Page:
Then Peter said, Silver and gold have I none; but such as I have give I you: In the name of Jesus Christ of Nazareth rise up and walk.
Pentecostal energy now begins to find one of its spheres. The power of preaching Christ, crucified and risen, had already been proved. The power of healing was now put forth. The power of testifying before rulers and princes was soon to be shown. The power of toiling, suffering, and dying for Christ would ere long find its expression. Observe —
I. THE CONSCIOUSNESS OF POWER "Such as I have give I thee." It must have been a very high and inspiring moment for Peter when he thus felt the healing energy of Christ ready to work through him. We have often been disposed to envy the skilful physician who, when visiting a diseased sufferer, is so conscious of mastery over the disease that he is able to say, "I can heal you." So many of the sorrows of our life master us that we feel to grow big when we are conscious of the power to make and master any one of them. A simple illustration taken from the life of M'Cheyne sets this point clearly: "His custom in preparing for the pulpit was to impress on his memory the substance of what he had before carefully written, and then to speak as he found liberty. One morning, as he rode rapidly along to Dunipace, his written sermons were dropped on the roadside. This accident prevented him from having the opportunity of preparing in his usual manner, but he was enabled to preach with more than his usual freedom. For the first time in his life he discovered that he possessed the gift of extemporaneous composition, and learned, to his own surprise, that he had more composedness of mind and command of language than he had believed." That is to say, through this providential circumstance he was awakened to the consciousness of power. What we need in these our times is a higher faith in the varied and abundant gifts with which the Church .and the individual Christian are endowed, and a keener power of discernment to find these gifts in ourselves and in others. But powers differ in different persons, both in kind and in degree. None are without some kind of faculty and ability which they may lay on the altar of God's service.
1. What is called "wealth" is power. All beyond needful expenditure is a man's wealth. Wealth is what I can save and win by self-denial for the service of others and the glory of God. In that sense we are all of us more or less wealthy, and we might be much wealthier than we are. Such wealth is holy power. A poor widow could glorify God with the wealth of her two mites. But some have wealth in the commoner sense. And your wealth is power — a dreadful power if it has not been first presented to God to be used for Him; a glorious power if it has.
2. Intellect is power. Every man who knows a little more than his neighbour has the trust of a power. It is evident that he can teach and lead others. Surely these times are making larger demands every day on Christian intelligence in these sceptical days. The battle of Christian truth is as that great battle of Inkerman — a soldiers' battle, a people's battle — each one of us in our varied spheres making Christian knowledge and experience tell upon the conservation of the Christian verities.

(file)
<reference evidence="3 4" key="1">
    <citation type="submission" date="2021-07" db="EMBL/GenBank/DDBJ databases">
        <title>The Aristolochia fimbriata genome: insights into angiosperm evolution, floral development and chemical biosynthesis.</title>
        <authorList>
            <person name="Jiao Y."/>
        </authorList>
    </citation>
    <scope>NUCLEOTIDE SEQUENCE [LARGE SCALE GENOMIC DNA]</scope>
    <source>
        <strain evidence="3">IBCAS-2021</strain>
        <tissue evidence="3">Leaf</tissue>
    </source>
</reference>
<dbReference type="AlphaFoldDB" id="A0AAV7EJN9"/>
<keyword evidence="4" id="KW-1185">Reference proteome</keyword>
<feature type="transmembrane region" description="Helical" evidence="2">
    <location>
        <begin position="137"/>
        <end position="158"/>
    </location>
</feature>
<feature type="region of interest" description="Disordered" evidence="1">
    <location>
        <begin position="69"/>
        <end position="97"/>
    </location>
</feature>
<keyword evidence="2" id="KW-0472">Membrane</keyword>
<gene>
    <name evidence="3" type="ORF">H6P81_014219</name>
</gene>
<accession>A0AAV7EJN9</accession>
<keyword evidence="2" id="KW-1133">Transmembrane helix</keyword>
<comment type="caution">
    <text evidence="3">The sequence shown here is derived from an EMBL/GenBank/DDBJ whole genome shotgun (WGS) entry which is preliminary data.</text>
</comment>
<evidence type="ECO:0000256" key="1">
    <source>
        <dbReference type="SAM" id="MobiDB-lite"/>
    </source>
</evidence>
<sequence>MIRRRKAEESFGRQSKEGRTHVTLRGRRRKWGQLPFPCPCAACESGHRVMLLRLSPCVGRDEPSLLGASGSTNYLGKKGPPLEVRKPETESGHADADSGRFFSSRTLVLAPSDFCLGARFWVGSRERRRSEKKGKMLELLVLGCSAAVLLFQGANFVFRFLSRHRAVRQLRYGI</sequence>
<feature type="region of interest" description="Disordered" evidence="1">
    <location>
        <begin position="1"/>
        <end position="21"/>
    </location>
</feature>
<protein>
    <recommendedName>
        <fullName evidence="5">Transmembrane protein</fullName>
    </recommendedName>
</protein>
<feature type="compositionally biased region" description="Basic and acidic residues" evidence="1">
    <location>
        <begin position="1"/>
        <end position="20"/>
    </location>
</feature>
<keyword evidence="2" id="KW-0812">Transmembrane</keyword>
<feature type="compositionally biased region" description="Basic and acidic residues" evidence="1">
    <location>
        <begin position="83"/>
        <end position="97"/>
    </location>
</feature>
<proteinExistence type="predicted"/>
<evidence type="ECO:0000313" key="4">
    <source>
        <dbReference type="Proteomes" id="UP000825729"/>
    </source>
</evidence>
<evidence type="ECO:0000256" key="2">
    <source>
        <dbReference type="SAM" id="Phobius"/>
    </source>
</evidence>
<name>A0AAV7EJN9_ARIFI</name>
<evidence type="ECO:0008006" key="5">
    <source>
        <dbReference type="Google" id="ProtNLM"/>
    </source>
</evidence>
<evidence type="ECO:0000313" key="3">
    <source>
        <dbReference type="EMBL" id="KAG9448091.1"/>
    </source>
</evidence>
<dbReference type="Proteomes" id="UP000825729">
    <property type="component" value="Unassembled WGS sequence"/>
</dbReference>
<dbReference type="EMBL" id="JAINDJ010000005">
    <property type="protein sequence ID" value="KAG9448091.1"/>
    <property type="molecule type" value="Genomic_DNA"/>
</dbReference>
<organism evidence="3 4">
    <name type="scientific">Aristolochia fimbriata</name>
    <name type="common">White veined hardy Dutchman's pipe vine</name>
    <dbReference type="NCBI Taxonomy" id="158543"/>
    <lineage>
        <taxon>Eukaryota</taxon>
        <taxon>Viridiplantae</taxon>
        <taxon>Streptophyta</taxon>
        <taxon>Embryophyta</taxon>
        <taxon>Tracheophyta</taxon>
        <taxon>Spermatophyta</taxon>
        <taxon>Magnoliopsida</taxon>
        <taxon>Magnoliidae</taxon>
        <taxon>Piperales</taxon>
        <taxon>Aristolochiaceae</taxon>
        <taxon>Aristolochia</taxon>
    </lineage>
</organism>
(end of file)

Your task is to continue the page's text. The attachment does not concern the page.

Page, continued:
3. Art is power. Such painters as Holman Hunt and Sir Noel Paten are but the high examples of endowments that come in measure to some of us. In Sunday-school spheres and among the children there is room for the consecration of the draughtsman's skill. And still there is given to men and women the Divine gift of song, and they may "sing for Jesus." No door will be shut against your song.
4. But every Christian has spiritual power. In this he is like Peter. He may, if he will, lay hold of and use the great power of God. But this lies dormant in so many of us. We could give something to men, something healing, vitalising, the very thing which the dying world wants. And what more do we want? Only what Peter had that day — the consciousness of power. This would stir in us holy impulses, would shake us out of selfishness and apathy. Remember that the words "I cannot" have no place upon a Christian's lips, if they are applied to any right and good and holy work. Thou hast power with God and with men, and thou mightest prevail.
II. THE RESPONSIBILITY OF CONSCIOUS POWER. All God's gifts to us are for our giving away to others. Keep any of God's gifts to yourself and they will speedily rot. You can no more store up God's present-day manna than the old Israelites could store up the bread that came down from heaven. If He makes an arm strong, it is for work. If He makes a leg strong, it is for walking in search of somebody to help. If He makes a voice strong, it is that we may plead earnestly with our fellow-men for Him, or that we may win men with the gospel-song. If He makes a heart strong, it is that we may inspire others to a nobler life. Try to dam up God's living streams of blessing, and make a pond in your own grounds, and they will cease to be living streams, they will soon become disease-breeding, stagnant waters, and you will have to be content with the pond, for God will cut off the waters at the fountain-head. "He that hath not (does not make a worthy use of what he has), from him shall be taken away that which he seemeth to have."
(R. Tuck, B. A.)
Parallel VersesKJV: Then Peter said, Silver and gold have I none; but such as I have give I thee: In the name of Jesus Christ of Nazareth rise up and walk.